Quinnipiac men’s basketball team dominates inside game, routs UMaine

Posted Nov. 25, 2013, at 9:34 p.m.
Last modified Nov. 25, 2013, at 10:20 p.m.

BANGOR, Maine — The Quinnipiac University Bobcats led the country in rebounding a year ago when they averaged 42.1 per game.

And they schooled the University of Maine Black Bears in the art of attacking the glass Monday night en route to an easy 102-61 victory at the Cross Insurance Center.

Quinnipiac improved to 4-1 while Maine fell to 1-4.

The Bobcats generated 26 second-chance points to Maine’s one through their aggressive rebounding. They completely outworked the passive Black Bears, who also did a poor job boxing out which made the Bobcats’ presence in the paint even more dominant.

They outrebounded Maine 60-29 and outscored Maine 55-26 in the paint.

Five Bobcats scored in double figures and three had double-doubles.

Zaid Hearst and Umar Shannon had 19 points apiece; Ousmane Drame had 17; Ike Azotam contributed 14 points and Kasim Chandler chipped in with 12 off the bench. Hearst, Drame and Azotam each corralled 12 rebounds.

Dimitry Akanda-Coronel and Xavier Pollard had 18 points apiece to pace Maine. Shaun Lawton added 11 points. Pollard and Lawton led in rebounds with five each and Pollard also had a game-high four assists.

“We emphasize rebounding a lot,” said Drame. “We work on our positioning, getting to the spot and reading the ball. We have a knack for it. We played pretty well tonight but we could have played better.”

Azotam said their rebounding and defensive play helped compensate for their sub-par shooting especially in the first half when they shot just 38.1 percent. They didn’t hit a 3-pointer until the second half.

Quinnipiac shot 55.3 percent in the second half to finish at 46.3 percent while Maine shot 35.8 percent over the 40 minutes. Akanda-Colonel and Pollard were 13-for-22 from the floor but their teammates were a dismal 6-for-31 (19.4 percent)..

Akanda-Coronel said Maine’s rebounding woes were the result of “ball-watching.”

“We didn’t play with a sense of urgency,” added Pollard. “We weren’t getting to loose balls.”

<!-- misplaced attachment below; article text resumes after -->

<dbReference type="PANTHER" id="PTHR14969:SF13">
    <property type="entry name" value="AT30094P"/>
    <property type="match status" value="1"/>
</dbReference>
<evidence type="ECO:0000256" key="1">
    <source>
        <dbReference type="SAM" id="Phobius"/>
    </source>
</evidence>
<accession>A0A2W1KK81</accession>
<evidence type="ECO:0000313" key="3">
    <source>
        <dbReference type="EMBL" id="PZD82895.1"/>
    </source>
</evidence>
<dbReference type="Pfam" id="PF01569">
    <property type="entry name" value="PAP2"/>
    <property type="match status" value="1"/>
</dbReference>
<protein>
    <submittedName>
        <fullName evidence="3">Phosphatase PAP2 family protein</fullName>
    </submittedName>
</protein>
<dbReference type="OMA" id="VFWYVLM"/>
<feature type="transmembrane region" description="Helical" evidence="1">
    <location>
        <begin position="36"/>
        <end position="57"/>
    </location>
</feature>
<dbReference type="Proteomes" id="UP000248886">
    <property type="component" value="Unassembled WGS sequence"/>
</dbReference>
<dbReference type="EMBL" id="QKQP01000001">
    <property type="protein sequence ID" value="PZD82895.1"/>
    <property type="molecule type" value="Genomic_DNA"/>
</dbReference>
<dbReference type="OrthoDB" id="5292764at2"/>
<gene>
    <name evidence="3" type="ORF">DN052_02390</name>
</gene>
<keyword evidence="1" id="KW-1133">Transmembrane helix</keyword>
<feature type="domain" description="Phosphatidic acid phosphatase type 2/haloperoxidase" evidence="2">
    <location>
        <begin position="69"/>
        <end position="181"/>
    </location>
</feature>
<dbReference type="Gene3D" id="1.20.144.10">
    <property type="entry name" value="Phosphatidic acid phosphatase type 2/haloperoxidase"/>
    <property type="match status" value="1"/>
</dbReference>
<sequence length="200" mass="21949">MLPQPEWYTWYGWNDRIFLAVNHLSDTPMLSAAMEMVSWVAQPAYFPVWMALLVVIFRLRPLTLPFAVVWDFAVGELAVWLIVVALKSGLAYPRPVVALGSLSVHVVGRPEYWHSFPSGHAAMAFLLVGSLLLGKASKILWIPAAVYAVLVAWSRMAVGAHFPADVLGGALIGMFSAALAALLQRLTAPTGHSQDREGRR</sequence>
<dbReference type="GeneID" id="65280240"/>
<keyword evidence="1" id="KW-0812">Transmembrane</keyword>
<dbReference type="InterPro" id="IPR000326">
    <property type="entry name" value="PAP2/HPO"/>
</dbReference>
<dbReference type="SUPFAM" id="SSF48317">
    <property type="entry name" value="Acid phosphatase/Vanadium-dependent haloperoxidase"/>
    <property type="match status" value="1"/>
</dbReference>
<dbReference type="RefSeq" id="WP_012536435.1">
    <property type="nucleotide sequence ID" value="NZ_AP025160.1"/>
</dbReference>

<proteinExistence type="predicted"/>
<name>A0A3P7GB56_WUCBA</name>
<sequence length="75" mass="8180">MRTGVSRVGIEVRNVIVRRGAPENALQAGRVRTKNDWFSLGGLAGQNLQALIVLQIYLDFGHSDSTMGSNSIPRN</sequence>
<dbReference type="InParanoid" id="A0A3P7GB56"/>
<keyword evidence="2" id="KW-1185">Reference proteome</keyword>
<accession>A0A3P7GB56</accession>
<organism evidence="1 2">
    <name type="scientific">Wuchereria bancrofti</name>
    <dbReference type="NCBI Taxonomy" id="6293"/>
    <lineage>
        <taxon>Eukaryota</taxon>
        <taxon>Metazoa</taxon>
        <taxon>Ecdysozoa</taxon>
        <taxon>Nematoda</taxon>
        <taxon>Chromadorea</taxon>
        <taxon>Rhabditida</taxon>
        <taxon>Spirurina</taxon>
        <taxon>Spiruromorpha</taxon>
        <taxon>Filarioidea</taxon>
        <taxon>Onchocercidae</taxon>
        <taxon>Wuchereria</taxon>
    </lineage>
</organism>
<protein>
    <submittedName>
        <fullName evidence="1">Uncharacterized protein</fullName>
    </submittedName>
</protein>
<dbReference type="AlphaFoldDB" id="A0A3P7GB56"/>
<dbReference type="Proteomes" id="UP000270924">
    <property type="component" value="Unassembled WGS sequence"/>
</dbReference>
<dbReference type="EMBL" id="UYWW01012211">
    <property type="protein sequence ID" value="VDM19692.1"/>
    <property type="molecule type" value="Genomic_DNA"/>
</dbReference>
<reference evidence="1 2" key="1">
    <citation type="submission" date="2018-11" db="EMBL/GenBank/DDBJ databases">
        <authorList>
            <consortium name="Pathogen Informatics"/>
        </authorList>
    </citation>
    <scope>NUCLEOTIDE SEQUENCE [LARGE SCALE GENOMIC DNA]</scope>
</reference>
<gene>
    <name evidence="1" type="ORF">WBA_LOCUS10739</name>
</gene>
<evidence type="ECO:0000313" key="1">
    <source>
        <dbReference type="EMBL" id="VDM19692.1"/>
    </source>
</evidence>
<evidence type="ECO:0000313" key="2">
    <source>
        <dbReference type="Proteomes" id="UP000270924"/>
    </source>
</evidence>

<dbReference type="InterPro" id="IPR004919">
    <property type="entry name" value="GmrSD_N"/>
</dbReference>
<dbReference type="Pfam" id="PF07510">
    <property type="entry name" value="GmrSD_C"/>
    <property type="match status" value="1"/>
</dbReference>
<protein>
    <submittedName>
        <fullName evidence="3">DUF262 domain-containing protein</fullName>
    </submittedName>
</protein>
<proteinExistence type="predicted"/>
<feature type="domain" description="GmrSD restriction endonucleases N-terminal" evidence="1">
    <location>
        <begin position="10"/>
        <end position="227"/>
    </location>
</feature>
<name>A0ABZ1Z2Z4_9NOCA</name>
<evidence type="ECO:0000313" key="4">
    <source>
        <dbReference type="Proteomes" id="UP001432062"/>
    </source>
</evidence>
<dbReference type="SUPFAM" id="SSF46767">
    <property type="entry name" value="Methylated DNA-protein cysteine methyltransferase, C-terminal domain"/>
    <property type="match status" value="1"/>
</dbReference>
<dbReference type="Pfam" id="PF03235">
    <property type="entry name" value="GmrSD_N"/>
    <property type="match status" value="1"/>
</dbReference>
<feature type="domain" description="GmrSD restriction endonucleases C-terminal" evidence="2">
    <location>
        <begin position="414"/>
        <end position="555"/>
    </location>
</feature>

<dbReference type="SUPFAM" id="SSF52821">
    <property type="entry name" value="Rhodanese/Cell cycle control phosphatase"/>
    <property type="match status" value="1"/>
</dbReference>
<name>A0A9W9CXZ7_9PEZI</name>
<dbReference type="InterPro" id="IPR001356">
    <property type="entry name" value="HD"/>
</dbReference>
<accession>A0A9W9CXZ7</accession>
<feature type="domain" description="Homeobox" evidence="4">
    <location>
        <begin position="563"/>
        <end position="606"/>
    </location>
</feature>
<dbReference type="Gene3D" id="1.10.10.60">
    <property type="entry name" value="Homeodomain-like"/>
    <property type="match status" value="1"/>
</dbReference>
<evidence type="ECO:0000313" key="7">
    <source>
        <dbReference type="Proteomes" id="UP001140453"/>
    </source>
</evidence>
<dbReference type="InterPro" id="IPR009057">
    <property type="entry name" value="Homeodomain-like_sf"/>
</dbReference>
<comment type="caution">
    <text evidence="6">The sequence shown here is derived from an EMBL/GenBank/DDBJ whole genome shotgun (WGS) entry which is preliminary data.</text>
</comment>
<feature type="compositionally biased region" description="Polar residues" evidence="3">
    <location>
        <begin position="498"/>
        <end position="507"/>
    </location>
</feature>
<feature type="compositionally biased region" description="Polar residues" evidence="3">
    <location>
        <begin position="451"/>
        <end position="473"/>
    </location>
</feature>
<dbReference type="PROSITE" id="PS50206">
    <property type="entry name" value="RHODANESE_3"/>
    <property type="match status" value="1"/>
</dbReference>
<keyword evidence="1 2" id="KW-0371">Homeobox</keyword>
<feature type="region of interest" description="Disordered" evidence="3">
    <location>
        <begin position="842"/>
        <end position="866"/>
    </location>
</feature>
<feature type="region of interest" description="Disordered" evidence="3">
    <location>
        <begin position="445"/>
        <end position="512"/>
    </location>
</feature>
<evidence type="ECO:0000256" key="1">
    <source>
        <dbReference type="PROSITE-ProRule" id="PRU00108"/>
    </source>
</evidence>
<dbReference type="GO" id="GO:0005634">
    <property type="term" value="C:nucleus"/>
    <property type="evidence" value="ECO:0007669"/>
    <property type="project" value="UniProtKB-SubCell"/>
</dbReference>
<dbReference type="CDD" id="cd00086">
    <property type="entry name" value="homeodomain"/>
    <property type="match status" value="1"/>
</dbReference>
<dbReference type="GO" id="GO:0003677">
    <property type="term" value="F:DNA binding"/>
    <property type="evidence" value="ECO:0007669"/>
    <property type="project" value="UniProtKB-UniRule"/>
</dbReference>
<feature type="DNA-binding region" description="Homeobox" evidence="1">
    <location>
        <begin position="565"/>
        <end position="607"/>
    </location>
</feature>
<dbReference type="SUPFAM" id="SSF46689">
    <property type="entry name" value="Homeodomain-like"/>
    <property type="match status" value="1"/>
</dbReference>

The Bobcats used a 22-12 spurt to create a 41-29 halftime lead and they broke the game open with a 15-2 run early in the second half after Maine had closed to within 43-36.

Maine was without freshman Garet Beal, who is sidelined with a minor knee ailment.

Pollard’s 15 first-half points and Akanda-Coronel’s eight kept Maine within striking distance.

Quinnipiac grabbed 32 rebounds to Maine’s 18 over the first 20 minutes and the Bobcats looked as though they were going to run the Bears out of the building as they rattled off 14 straight points to manufacture a 16-4 lead.

But Maine rallied with a 13-3 spurt behind Akanda-Coronel’s six straight points and five in a row from Pollard.

Chandler was instrumental in a run of seven straight points as the Bobcats regained control.

He kept a loose ball alive and fed Azotam for a dunk before driving the lane for a short runner and grabbing a rebound and converting a baseline layup.

“[Chandler] is a very good player. He has great vision,” said Azotam.

Maine coach Ted Woodward called Quinnipiac a “good basketball team.

“I don’t think I’ve ever seen a team with three players with double-doubles,” said Woodward. “They had 24 offensive rebounds and that’s a lot. We have to do a much better job under the glass.”

Woodward noted that Quinnipiac’s rebounding dominance also led to his team getting in foul trouble.

“We did a pretty good job defending their first shot but then they’d get offensive rebounds,” said Woodward.

The frustrated Pollard and Akanda-Coronel each received technical fouls with seven minutes left.


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